Since the 1960s, many researchers have believed that eating more fiber can help prevent
. Numerous studies have examined this topic, but their findings have been inconsistent. Some indicate that higher fiber intake reduces the risk of colorectal cancer, but others suggest no association.
A new study in the December 14, 2005 issue of the
Journal of the American Medical Association
examined data from 13 studies and found that high intakes of dietary fiber were
associated with a decreased risk of colorectal cancer.
About the Study
The researchers looked at data from 13 studies, which included 725,628 participants total. Each study used a food frequency questionnaire to assess dietary fiber intake, then followed the participants for 6-20 years, tracking who developed colorectal cancer. The researchers divided the participants into five groups (quintiles), based on their level of fiber intake.
In all studies combined, 8,081 participants developed colorectal cancer. When the researchers adjusted their findings for age and other factors affecting colorectal cancer risk (e.g., multivitamin use, folate intake, red meat intake, alcohol use), being in the highest versus lowest quintile of fiber intake was
associated with a decreased risk of colorectal cancer. But very low intake of fiber may increase the risk of cancer. Compared with people who consumed 10 or more grams of fiber per day, those who consumed less than 10 grams per day were significantly more likely to develop colorectal cancer.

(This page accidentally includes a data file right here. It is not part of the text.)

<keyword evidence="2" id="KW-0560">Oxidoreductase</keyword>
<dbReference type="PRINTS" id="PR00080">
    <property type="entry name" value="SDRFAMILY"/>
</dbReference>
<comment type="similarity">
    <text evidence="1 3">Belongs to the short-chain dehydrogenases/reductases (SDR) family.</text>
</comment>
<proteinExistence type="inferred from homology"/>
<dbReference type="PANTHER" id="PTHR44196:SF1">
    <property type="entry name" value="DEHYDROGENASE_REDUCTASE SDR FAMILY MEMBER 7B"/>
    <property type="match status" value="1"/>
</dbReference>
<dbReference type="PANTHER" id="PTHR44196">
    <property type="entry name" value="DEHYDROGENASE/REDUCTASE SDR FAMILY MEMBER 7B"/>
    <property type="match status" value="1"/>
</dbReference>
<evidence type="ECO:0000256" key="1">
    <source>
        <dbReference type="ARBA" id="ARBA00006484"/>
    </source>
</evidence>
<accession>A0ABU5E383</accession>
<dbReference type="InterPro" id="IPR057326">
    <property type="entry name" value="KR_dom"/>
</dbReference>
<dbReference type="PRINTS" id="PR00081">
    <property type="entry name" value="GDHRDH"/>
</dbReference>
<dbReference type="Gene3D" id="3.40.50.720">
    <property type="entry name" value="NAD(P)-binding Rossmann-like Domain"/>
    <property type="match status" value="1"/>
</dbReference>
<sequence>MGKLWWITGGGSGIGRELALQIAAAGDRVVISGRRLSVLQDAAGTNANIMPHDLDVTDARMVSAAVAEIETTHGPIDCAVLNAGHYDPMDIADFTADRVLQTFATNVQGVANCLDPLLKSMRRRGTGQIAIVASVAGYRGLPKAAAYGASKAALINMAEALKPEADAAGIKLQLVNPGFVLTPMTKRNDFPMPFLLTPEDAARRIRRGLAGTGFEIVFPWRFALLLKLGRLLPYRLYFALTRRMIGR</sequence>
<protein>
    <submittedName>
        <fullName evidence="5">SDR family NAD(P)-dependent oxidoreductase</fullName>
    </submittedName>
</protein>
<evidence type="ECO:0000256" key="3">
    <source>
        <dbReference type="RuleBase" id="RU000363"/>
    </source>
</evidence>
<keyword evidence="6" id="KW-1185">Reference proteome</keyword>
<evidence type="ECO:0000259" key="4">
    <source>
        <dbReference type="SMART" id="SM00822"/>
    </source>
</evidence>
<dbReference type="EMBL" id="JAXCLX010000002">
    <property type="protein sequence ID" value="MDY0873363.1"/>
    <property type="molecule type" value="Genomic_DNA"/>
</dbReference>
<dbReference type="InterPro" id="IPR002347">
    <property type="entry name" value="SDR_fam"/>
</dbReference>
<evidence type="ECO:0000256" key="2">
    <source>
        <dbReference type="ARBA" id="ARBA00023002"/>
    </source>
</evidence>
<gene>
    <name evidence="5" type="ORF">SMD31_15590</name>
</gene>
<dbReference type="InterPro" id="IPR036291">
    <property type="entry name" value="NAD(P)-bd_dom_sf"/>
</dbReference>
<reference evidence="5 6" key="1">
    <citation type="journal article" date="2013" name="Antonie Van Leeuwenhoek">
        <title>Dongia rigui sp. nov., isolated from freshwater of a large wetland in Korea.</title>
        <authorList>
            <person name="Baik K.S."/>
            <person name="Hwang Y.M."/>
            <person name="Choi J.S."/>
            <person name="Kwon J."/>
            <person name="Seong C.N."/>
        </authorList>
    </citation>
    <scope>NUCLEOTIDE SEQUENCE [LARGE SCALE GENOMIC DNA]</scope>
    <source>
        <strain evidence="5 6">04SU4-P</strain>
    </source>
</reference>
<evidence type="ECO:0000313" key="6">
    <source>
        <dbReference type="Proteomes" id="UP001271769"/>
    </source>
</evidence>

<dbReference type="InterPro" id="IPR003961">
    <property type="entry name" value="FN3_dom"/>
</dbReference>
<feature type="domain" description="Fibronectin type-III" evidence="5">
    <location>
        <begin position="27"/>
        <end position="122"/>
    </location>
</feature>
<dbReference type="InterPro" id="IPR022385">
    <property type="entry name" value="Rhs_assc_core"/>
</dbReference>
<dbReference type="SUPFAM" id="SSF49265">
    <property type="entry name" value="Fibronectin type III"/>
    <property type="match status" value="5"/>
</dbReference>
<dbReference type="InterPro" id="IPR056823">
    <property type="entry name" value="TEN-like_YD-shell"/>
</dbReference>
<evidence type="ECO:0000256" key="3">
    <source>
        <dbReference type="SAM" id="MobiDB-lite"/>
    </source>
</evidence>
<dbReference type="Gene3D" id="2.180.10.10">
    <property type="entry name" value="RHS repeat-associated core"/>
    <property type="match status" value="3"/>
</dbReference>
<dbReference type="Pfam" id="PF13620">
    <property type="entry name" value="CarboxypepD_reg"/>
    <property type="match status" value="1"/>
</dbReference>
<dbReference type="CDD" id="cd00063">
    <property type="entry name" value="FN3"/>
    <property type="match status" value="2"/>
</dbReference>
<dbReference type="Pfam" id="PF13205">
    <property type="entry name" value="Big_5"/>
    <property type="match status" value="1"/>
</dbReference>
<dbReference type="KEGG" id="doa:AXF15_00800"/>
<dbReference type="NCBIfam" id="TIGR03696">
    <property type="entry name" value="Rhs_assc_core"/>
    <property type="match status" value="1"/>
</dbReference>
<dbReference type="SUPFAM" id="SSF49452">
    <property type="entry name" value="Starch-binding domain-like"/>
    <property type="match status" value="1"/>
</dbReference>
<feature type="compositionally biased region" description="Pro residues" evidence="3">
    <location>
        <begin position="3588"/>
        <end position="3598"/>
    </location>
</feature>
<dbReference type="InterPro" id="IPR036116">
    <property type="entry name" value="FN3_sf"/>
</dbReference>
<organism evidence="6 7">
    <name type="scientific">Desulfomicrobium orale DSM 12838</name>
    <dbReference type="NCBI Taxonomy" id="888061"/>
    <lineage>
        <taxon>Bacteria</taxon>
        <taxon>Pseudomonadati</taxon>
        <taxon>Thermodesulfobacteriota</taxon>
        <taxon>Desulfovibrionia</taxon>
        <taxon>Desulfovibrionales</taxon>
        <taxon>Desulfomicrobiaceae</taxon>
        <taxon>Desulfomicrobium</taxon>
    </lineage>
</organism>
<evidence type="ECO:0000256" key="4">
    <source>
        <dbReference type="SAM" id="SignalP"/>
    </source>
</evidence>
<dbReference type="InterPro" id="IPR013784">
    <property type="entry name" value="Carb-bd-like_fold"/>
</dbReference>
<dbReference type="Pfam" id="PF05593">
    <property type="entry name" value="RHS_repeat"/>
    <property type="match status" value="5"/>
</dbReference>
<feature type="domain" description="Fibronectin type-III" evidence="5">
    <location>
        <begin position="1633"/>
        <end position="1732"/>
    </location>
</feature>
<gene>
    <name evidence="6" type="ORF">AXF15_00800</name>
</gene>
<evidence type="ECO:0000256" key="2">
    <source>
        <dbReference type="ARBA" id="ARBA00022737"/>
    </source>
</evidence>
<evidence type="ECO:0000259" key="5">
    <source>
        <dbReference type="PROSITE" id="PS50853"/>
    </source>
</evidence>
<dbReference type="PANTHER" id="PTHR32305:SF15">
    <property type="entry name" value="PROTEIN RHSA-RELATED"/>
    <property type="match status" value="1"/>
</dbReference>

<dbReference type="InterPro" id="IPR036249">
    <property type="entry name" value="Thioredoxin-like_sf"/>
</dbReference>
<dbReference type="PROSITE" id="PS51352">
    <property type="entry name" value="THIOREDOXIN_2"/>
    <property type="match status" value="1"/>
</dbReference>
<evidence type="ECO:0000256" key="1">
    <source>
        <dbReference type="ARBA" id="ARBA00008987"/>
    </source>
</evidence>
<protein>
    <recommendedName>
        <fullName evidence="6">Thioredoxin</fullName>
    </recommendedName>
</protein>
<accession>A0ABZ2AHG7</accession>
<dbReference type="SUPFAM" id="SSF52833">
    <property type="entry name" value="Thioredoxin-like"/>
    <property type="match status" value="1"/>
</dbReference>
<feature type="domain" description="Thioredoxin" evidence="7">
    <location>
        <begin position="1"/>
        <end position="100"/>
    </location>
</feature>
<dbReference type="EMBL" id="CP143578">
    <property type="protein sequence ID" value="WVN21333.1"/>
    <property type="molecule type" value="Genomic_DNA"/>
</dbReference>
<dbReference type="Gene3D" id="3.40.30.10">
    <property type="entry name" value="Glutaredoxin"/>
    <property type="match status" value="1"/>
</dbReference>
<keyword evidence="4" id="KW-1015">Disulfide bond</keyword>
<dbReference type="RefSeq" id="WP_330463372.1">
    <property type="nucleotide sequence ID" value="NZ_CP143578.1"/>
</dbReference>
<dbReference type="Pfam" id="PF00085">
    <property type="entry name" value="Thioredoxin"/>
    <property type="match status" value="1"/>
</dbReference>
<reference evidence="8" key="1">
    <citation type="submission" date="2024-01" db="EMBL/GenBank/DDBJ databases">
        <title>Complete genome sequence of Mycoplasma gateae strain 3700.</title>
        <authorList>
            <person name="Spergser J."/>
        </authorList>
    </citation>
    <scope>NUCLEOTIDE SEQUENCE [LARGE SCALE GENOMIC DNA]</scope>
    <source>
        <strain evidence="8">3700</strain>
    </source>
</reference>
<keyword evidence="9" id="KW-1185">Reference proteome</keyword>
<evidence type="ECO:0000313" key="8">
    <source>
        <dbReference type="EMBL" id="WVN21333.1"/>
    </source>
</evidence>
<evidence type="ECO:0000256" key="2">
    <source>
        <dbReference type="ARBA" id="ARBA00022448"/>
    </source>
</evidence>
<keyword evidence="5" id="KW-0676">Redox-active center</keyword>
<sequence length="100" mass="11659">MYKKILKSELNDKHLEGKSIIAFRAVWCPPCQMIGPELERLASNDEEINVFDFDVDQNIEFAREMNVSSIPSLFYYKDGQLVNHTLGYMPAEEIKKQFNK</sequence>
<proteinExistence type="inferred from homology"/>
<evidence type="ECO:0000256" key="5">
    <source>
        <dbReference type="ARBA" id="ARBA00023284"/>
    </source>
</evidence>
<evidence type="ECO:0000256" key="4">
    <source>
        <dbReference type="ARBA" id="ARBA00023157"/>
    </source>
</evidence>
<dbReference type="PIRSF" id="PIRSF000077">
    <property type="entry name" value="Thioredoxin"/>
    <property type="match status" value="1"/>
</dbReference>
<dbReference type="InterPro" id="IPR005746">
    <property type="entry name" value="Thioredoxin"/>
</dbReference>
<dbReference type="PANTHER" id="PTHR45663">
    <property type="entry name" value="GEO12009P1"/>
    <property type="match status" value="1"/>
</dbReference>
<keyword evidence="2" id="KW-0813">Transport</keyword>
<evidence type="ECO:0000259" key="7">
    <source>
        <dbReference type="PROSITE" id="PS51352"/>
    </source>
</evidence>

This study was limited because the food frequency questionnaires used to assess dietary intake are subject to error, since people may misrepresent their food intake. Additionally, the studies only assessed fiber intake once and changing fiber intake patterns over the long term may produce different effects.
How Does This Affect You?
These findings suggest that high fiber intake may not reduce the risk of developing colorectal cancer. However, very low intakes of fiber (less than 10 grams per day) may increase the risk of developing colorectal cancer.
Does this mean that fiber is no longer an important part of a healthful diet? Absolutely not. Higher intakes of fiber are associated with many health benefits, including reduced risks of heart disease and diabetes. And future research may determine that certain types of fiber may affect colorectal cancer risk. Adults should aim to consume about 25-30 grams of fiber per day from a variety of sources. Fiber-rich foods include whole-grain breads and cereals, oatmeal, oat bran, fruits, and vegetables.
Please be aware that this information is provided to supplement the care
provided by your physician. It is neither intended nor implied to be a
substitute for professional medical advice. CALL YOUR HEALTHCARE PROVIDER
IMMEDIATELY IF YOU THINK YOU MAY HAVE A MEDICAL EMERGENCY. Always seek the
advice of your physician or other qualified health provider prior to
starting any new treatment or with any questions you may have regarding a